05 Aerial ViewThe North Carolina Department of Transportation has begun distributing more than $147.5 million in state aid to municipalities. Powell Bill funds are distributed twice annually to 508 cities and towns across the state. The initial allocation of $73.8 million was sent out in late September. The next allocation in the same amount will be paid by Dec. 31. Powell Bill funds are used primarily for the resurfacing of streets within the corporate limits of municipalities but can also help pay for construction, improvements, repairs of streets and public thoroughfares — including bridges, drainage systems and curbs and gutters, as well as bikeways, greenways and sidewalks.

“Funding provided through the Powell Bill helps cities and towns pay for needed repairs, maintenance and construction of their transportation network,” said Transportation Secretary Jim Trogdon. The amount each municipality receives is based on a formula set by the North Carolina General Assembly, with 75% of it based on population, and 25% based on the number of local street miles. Charlotte is receiving $20.5 million. Fayetteville’s allocation is $5.2 million.
 
School bus driver award

For Ellen Swinson, student safety is always her top priority. As a bus driver for Ashley Elementary School, she is constantly going the extra mile to ensure all students make it to and from school safely — even students who ride other buses. Recently, after finishing her route for the day, Swinson noticed a bus from Vanstory Hills Elementary had pulled over due to mechanical issues. She immediately stopped to help, offering the students an air-conditioned place to wait. After speaking with Vanstory’s administration, Swinson ended up finishing the bus route so that the students would arrive home on time. For literally going the extra mile, Swinson is Cumberland County Schools’ Extra Mile Award recipient for October. She was nominated under the Compassion category by Carolyn Ortiz, a teacher’s assistant at Ashley Elementary, who praised Swinson for putting children first. Swinson received a certificate and was recognized at the October Cumberland County Board of Education meeting.
 
Getting to sleep isn’t easy for everyone

Cape Fear Valley Health System has opened a fourth sleep center lab to help area residents get a good night’s rest. The new four-bed lab is now open at Hoke Hospital, located at 210 Medical Pavilion Dr. near Raeford. Cape Fear Valley Sleep Center in Fayetteville already serves a growing number of civilian and military patients in the region. The sleep centers treat a variety of sleep disorders, including sleep apnea, insomnia, narcolepsy, periodic limb movement, restless legs syndrome and more. The new Hoke sleep lab offers a wide array of testing, including Polysomnography, CPAP titration, daytime studies, multiple sleep latency tests and more. Cape Fear Valley also has sleep labs at Health Pavilion North in Fayetteville, Bladen Hospital in Elizabethtown and the main Sleep Center on Owen Drive in Fayetteville. Cape Fear Valley Sleep Centers are accredited by the American Association of Sleep Medicine and The Joint Commission.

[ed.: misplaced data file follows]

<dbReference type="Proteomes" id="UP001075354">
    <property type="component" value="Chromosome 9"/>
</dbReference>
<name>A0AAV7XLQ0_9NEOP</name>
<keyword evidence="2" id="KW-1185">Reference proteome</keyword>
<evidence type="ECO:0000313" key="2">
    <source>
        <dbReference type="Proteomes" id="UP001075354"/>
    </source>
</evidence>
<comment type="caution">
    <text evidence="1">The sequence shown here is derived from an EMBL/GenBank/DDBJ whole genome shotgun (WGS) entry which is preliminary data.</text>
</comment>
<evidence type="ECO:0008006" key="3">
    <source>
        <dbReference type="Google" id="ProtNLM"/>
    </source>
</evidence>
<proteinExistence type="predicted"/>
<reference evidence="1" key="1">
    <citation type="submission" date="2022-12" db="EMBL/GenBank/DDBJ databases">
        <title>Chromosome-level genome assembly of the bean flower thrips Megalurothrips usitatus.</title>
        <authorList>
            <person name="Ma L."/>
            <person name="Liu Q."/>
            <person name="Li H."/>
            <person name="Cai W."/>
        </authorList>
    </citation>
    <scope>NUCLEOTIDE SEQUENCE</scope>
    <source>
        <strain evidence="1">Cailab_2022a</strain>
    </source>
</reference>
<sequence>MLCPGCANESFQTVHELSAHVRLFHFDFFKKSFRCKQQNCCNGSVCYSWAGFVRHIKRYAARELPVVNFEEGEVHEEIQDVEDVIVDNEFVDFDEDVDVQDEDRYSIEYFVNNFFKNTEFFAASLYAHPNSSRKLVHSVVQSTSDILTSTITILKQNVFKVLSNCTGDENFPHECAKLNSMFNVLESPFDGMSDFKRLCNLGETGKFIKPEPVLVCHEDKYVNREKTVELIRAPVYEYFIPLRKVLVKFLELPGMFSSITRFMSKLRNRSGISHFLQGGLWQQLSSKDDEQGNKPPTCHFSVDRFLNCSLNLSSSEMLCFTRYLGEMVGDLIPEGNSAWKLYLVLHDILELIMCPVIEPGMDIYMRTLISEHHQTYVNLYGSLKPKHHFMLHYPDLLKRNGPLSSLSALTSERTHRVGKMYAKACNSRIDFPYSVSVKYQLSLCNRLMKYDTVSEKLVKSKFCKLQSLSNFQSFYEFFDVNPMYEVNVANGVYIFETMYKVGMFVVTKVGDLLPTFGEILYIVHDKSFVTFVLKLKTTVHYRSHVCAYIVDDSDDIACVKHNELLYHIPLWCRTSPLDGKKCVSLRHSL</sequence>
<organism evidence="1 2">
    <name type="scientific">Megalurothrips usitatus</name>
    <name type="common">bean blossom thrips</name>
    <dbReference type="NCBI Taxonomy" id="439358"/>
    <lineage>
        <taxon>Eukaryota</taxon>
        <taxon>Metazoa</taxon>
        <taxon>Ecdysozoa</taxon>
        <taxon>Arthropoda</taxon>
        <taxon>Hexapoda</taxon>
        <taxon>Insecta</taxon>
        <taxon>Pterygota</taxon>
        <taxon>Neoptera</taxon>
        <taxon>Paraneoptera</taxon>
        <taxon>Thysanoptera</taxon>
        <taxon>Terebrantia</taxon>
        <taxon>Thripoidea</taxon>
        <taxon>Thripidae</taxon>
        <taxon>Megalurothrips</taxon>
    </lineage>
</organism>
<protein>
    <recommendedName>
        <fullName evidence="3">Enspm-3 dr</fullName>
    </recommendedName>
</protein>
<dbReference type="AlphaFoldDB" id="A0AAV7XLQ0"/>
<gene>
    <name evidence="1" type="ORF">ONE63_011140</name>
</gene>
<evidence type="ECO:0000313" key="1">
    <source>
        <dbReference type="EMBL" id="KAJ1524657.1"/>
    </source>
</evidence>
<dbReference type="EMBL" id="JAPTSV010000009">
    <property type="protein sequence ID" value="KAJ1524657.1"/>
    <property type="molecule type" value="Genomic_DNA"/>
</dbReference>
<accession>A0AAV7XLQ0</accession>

The Fayetteville Area Transportation and Local History Museum

The Fayetteville Area Transportation and Local History Museum is a hub for history in downtown Fayetteville. From the history enthusiast to families looking for fun, there is something for everyone. Deep within the museum collection are artifacts that are a bit unusual. Many of these items are job-specific tools or household items that have become obsolete. Do you think you can identify them? Museum Collection Oddities is an exciting and interactive exhibit that opened Oct. 8 and will run into the 2020 calendar year. The museum is located 325 Franklin St. and is open to the public Tuesday-Saturday, 10 a.m.-4 p.m. Admission is free.

Energy Action Month

Fayetteville Mayor Mitch Colvin has declared October Energy Action Month in the city. The proclamation acknowledges national Energy Action Month, a federal campaign by the U.S. Department of Energy to increase public awareness about energy conservation, efficiency and technology.

“Energy is one of our most vital resources,” Colvin said. “Accessible, viable, dependable and affordable energy resources are critical to the city of Fayetteville and to each and every one of our residents.” City employees and Fayetteville residents can support the mayor’s proclamation by being mindful of their energy use — not only during October but throughout the year.
 
31 Days of Love

The Cumberland County Public Library & Information Center system is participating in the 31 Days of Love campaign. Each branch is hosting pet-related programs and accepting donations of pet supplies for animals at the Cumberland County Animal Control Shelter. For animals at the shelter, responsible pet owners can make a difference by adopting animals. For those who are unable to adopt, donations are greatly appreciated and needed. The library is working to increase awareness of animal control services and to facilitate the donation drive. Donations can be delivered to any library location. Pet food, cat litter, toys, flea-control products, treats, shampoo, plastic crates and carriers are accepted.

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